This is a follow-up to my earlier post about the assembly language book that I am working through. I have struggled to speed up a program using something that the book recommends, unrolling a loop. I think I have finally found an example where unrolling a loop speeds up a program so I wanted to share it.
I am working on Chapter 17 Exercise 2 of the book which asks you to write a program to find the longest common substring from two strings. I choose an inefficient and simple way to find the common substring and tried to speed the program up without changing the algorithm.
Here is the C version on GitHub: url
The core of the program is three loops. The outer loop tries each character in string 1 as the start of the substring. The middle loop tries each character in string 2 as the start of the substring. The inner loop advances through both strings until it finds the end of the common substring.
The C version ran in 27.2 seconds.
I built an assembly version that uses registers for most of the variables and it ran in about 11.7 seconds. It has the same three loops. Assembly register version: url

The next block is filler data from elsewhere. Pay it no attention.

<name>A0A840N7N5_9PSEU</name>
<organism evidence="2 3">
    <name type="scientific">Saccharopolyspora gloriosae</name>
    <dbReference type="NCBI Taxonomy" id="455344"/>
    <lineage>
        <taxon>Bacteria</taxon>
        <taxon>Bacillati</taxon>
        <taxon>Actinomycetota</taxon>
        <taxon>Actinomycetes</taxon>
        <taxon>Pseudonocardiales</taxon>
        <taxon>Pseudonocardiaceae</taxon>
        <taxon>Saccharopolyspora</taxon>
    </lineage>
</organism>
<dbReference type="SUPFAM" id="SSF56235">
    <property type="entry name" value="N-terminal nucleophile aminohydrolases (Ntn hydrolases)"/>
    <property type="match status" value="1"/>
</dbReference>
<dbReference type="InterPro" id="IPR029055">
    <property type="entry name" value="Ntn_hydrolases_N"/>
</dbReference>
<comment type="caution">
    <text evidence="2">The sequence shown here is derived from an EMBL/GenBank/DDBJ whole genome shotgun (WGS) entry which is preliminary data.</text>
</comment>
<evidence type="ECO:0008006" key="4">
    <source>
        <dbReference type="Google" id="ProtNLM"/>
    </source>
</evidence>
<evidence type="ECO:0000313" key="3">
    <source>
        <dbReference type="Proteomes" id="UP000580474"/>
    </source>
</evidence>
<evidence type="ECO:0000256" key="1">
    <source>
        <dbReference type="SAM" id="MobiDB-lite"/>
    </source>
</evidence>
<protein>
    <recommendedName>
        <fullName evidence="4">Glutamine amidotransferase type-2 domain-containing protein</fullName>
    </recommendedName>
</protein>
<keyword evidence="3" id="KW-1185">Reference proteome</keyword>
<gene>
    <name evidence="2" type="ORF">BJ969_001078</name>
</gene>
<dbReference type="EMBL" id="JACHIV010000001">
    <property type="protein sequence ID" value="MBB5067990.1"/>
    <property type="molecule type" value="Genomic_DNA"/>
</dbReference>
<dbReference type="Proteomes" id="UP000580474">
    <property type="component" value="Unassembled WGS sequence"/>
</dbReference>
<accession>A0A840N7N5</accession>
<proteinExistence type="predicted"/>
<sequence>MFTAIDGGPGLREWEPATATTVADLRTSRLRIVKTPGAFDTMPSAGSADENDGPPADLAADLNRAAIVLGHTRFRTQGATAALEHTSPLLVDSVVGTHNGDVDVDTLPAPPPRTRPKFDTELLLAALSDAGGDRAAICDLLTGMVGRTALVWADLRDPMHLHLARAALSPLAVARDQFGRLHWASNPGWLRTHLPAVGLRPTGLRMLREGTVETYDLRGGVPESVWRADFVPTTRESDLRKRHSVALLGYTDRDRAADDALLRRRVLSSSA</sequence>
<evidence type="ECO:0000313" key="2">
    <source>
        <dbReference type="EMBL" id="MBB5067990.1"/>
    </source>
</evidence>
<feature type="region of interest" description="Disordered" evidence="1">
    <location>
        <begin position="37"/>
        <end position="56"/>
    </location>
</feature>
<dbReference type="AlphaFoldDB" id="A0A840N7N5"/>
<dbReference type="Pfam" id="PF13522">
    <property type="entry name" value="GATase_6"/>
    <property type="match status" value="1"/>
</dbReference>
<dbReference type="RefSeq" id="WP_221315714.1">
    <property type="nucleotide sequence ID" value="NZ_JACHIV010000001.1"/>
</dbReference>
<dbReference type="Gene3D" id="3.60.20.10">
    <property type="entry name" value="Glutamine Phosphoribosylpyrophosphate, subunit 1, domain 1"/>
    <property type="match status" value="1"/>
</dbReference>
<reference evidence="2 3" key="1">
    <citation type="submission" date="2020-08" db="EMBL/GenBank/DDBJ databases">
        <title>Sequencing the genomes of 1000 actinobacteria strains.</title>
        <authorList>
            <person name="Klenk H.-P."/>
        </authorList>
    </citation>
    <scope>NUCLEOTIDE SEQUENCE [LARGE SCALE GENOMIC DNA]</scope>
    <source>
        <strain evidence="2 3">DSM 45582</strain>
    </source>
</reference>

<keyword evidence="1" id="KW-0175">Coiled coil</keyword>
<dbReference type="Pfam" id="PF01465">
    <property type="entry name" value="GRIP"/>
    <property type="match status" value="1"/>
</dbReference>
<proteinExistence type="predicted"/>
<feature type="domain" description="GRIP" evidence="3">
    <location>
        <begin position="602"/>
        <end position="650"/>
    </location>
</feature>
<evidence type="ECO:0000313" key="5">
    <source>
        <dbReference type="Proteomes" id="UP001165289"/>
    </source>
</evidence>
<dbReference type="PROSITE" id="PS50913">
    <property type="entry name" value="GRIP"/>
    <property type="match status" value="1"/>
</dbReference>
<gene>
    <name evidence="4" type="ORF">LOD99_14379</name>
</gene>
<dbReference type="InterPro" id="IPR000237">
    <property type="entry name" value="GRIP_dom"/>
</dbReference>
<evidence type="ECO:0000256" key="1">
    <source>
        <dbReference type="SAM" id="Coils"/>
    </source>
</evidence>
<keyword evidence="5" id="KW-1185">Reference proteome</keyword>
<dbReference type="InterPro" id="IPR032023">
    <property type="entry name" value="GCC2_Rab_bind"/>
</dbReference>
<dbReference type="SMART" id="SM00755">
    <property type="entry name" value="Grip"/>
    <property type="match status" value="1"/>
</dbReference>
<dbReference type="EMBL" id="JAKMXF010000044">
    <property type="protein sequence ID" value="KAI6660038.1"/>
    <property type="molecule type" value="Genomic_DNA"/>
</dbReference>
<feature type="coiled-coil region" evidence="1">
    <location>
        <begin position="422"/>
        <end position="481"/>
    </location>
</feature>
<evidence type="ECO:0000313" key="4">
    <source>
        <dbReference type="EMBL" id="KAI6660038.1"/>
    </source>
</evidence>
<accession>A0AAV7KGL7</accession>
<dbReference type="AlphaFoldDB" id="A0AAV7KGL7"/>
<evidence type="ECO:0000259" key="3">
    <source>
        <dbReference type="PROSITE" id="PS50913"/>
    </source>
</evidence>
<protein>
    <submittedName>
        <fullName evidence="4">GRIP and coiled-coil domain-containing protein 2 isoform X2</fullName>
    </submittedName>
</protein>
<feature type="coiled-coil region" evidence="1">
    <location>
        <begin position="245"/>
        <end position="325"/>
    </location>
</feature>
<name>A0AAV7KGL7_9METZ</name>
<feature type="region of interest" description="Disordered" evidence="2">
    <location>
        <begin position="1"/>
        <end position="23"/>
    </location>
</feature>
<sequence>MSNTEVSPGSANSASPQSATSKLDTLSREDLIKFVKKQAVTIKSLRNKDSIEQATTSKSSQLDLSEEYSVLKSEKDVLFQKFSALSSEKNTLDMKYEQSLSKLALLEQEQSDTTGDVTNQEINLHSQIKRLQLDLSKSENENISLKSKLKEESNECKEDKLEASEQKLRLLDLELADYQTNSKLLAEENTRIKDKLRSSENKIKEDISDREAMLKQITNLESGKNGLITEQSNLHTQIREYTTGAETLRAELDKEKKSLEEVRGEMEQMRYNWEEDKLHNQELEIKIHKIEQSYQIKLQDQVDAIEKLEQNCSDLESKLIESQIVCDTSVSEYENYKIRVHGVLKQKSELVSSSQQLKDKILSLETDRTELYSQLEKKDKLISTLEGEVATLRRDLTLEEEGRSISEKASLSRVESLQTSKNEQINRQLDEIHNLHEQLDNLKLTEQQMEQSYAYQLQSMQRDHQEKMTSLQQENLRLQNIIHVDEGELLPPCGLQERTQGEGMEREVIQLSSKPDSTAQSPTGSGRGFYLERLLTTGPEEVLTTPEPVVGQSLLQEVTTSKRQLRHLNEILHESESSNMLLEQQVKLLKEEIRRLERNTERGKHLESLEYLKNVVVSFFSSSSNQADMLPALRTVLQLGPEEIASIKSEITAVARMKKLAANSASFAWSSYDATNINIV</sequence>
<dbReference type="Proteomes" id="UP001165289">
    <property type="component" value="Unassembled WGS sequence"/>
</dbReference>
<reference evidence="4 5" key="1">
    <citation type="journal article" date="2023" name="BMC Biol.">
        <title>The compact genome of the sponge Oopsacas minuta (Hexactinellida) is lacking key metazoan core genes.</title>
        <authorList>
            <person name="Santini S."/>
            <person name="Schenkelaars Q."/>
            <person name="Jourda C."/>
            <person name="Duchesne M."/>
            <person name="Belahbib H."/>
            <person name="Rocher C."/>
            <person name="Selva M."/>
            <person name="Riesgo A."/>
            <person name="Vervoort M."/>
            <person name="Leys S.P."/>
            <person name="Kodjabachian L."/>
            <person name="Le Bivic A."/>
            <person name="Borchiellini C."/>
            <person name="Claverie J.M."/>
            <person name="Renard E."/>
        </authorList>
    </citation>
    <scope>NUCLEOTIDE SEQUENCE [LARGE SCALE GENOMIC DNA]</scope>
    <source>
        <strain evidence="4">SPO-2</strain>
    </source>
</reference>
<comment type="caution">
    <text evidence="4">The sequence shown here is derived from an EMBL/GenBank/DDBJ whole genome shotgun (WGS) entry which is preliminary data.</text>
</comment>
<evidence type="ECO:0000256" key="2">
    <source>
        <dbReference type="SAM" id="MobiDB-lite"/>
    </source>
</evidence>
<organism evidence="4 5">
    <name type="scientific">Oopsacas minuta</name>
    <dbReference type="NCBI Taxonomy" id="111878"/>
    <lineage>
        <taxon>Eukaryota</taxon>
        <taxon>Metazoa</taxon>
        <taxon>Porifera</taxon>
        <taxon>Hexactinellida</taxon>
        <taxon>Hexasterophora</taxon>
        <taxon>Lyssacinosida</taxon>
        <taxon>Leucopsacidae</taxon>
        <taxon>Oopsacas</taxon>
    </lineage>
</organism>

I tried to improve on the 11.7 seconds by unrolling each of the three loops. Unrolling the outer and inner loops resulted in no improvement in runtime. I was about to give up but finally decided to try unrolling the middle loop and it caused the program to run in 10.2 seconds. Very cool. Assembly unrolled middle loop version: url
I had to figure out how to use %rep, %assign, and how to have a label that I based on a nasm variable such as .skipif %+ i.
Kind of fun. I realize that this is off topic for my “DBA Blog” but it is something I’m playing with so I thought I would throw it out there. It doesn’t hurt a DBA to know some low-level computer science, even if you are not using it directly in your job. Anyway, it was a bit of a struggle to come up with an example that was faster with the loop unrolling and I think that I have found one.
P.S. Came across the term “loop unrolling” in the Oracle 12.2 New Features Manual. The section titled “Oracle Database Java Virtual Machine Performance Enhancements” has the same sort of performance enhancements that the assembly language book describe including loop unrolling and using SIMD instructions. So, maybe this assembly stuff is not as far removed from a DBA’s job as I thought. It helps me understand this section of the new features manual.